4 March 2005--For a robot monitoring the periphery of an airport or a chemical plant, it's crucial that it be able to see intruders lurking in shadows. While human eyes are exceptionally good at deciphering such hidden details, robots don't have that edge--yet. Researchers at Intrigue Technologies Inc., in Pittsburgh, are hoping to level the playing field by developing a new image sensor that works more like the retina in a human eye than current sensors and will allow robots to see better in natural lighting.
In the controlled environment of the factory floor, where robots are most often found, light falls uniformly on objects, so their image sensors don't have to capture a wide range of light intensities. Outside in natural light however, an imaging device must contend with shadows and sunlight; conventional sensors, such as those in digital cameras, can't capture pictures well under these conditions. Areas in bright light get washed out, whereas areas falling in a shadow become too dark to show details. "A camera could capture bright images if the shutter speed was faster [for less exposure]," says Vladimir Brajovic, the president and CEO of Intrigue, which grew out of his work at The Robotics Institute at Carnegie Mellon University, in Pittsburgh. "Similarly it could capture shadows if it was exposed longer. But a conventional sensor cannot simultaneously capture both."
When image sensors, usually made of silicon-based charged-coupled devices (CCD) or complementary metal-oxide semiconductor (CMOS) circuits, take a picture, light falls on a geometric grid of millions of photodetectors on the surface of these devices. (Each detector corresponds to a pixel in the resulting image.) Light creates an electric charge in each detector in proportion to its intensity. After the detectors are exposed to the light for a time, circuitry reads the charges from the detectors and converts them into digital data that a machine can interpret.
In the human eye, more than 100 million neurons work similarly to the photodetectors on a chip, but they have more sophisticated processing capabilities. For example each neuron can continuously adjust to the intensity of the light falling on it.
Researchers working in the field called neuromorphic engineering try to recreate the workings of the eye and other neurobiological sensing systems in silicon chips. The term was coined in the mid-1980s by Carver Mead at the California Institute of Technology, in Pasadena. Neuromorphic vision chips, such as those being developed in the neuroengineering lab at the University of Pennsylvania, in Philadelphia, and by the Analog VLSI group at Johns Hopkins University, in Baltimore, have analog circuits at each detector. These circuits strive to mimic retina's processing powers by, for example, using the intensity of the light falling on a photodetector to regulate its own sensitivity.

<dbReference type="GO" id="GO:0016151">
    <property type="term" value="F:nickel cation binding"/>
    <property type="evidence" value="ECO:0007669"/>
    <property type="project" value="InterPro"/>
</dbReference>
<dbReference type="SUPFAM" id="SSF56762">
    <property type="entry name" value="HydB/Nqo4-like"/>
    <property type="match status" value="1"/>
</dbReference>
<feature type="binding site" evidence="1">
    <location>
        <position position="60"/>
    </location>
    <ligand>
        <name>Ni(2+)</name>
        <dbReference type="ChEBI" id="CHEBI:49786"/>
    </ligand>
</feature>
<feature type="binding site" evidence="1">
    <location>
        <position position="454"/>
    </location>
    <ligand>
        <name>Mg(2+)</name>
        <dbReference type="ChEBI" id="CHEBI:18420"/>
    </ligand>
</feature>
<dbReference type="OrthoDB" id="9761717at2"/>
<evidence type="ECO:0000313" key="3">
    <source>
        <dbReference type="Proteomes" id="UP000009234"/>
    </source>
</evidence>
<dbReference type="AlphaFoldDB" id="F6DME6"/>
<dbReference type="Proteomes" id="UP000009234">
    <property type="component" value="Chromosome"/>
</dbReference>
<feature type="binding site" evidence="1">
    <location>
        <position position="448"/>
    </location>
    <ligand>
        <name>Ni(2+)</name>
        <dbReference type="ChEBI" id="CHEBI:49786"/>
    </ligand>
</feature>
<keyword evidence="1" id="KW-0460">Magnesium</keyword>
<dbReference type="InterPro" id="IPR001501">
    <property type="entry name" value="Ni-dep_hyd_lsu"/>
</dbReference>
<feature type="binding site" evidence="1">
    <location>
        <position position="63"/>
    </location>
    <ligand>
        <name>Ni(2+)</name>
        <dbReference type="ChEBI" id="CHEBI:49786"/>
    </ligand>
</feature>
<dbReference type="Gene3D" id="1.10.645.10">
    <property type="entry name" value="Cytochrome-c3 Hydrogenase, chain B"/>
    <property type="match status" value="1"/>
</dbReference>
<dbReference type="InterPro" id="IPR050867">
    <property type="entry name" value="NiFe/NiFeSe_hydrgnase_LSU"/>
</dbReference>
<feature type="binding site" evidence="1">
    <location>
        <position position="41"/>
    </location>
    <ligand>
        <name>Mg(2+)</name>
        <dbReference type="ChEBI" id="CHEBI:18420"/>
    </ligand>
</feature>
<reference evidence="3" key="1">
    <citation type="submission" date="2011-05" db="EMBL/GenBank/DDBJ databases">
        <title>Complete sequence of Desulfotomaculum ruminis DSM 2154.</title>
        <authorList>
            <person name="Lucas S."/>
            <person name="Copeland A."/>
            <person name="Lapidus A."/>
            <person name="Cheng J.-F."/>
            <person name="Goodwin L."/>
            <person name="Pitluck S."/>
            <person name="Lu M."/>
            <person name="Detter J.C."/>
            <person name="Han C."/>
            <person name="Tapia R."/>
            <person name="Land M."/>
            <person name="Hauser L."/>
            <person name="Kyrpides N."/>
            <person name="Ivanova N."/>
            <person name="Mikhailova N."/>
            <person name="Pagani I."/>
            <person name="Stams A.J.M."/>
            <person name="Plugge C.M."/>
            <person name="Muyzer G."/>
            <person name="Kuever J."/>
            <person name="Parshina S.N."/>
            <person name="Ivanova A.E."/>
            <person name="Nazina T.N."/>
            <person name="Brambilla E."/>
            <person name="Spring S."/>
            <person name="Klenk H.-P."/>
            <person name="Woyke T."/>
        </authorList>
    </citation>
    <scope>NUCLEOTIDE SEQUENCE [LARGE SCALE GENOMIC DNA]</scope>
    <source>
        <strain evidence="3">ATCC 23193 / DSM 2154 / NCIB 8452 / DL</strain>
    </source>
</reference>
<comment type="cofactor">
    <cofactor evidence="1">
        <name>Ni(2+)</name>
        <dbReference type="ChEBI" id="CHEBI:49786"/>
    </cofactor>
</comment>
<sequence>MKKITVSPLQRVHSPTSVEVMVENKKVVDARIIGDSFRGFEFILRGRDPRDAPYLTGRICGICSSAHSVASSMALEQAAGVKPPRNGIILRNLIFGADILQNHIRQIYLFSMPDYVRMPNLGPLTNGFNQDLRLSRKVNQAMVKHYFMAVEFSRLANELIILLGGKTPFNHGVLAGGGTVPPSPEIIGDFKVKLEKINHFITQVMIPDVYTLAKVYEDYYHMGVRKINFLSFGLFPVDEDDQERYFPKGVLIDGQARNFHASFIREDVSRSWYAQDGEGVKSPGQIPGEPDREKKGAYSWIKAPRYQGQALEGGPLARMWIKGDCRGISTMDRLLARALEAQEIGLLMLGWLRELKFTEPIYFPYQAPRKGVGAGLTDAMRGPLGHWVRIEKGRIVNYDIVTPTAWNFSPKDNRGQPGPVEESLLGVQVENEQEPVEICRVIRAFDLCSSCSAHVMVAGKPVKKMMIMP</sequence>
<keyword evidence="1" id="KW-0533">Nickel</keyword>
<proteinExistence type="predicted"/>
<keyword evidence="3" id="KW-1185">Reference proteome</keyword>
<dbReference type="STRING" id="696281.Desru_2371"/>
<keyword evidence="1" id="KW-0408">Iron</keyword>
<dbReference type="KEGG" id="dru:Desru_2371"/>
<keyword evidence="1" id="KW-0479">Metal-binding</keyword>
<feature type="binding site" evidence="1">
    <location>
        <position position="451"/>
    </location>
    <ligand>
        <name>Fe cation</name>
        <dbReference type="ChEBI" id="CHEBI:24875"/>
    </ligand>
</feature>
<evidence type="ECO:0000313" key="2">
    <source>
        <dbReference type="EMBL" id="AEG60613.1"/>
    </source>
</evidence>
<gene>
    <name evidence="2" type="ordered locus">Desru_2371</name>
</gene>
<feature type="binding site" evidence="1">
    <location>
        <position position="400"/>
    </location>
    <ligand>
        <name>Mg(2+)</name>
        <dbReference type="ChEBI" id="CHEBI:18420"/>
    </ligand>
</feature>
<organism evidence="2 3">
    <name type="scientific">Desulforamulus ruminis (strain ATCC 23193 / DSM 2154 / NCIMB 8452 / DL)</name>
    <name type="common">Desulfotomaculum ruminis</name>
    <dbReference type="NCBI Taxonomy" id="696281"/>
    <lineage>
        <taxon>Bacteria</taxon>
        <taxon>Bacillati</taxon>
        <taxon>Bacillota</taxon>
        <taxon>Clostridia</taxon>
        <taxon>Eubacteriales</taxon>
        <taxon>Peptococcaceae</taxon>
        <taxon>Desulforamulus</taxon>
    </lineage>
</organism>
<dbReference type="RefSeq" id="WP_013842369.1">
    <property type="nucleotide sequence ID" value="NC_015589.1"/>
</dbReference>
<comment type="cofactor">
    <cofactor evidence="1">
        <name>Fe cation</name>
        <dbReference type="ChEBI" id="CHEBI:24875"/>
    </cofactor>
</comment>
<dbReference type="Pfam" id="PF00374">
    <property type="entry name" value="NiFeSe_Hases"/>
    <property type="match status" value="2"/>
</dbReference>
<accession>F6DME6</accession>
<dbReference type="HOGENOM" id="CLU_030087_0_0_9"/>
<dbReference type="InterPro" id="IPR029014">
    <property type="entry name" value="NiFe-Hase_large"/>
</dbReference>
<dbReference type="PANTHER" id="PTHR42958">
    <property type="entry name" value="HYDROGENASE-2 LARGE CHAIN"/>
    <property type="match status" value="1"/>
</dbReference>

But adaptation based on a single photodetector's input isn't enough, Brajovic explains. To really work like an eye, imaging chips need each photodetector to adjust its sensitivity relative to the intensity of light on the surrounding pixels, too. In his design, analog circuits at each photodetector communicate in an intelligent way with those of neighboring photodetectors, performing a complicated algorithm that provides feedback to the detectors, telling them how best to adapt their sensitivity to the incoming light. As a result, the sensor can capture good images even in poor natural lighting conditions and uncover details other chips would miss.
"This is novel," says Charles Higgins, who does biologically inspired engineering research at the University of Arizona, Tucson. "[Brajovic] has studied something about vision and something about optics and has come up with a way of doing something that people before have not been able to do so well and it's really quite dramatic."
Right now, Intrigue's eye exists only in softwarewhich is available on the Web and as an Adobe Photoshop plug-in. The software, Shadow Illuminator, takes a picture as an input, applies the smart pixel technology to each pixel in the picture, and produces a better output image. So far, it has processed sample images to show individuals concealed in shadows and revealed unclear features in medical X-rays. (The Web site lets you upload your own photos for enhancement.) But if the concept is to be used in robotic surveillance and security systems, autonomous vehicles, unmanned combat vehicles, and even in biometric recognition systems as Intrigue engineers hope, it must be made into a microchip. Intrigue has started the chip design and expects a prototype in 2006.
While Shadow Illuminator can simulate up to 25 million pixels, the chip will be limited to much less than that due to the space taken up by the adaptive circuits. "[Our] pixel is about three times bigger than conventional pixels," says Brajovic. Still, he is confident that the prototype chip in the works now, with only a 320- by 240-pixel grid, should suffice for vision applications where present-day sensors fail, such as sending out a robot on patrol in cloudy weather.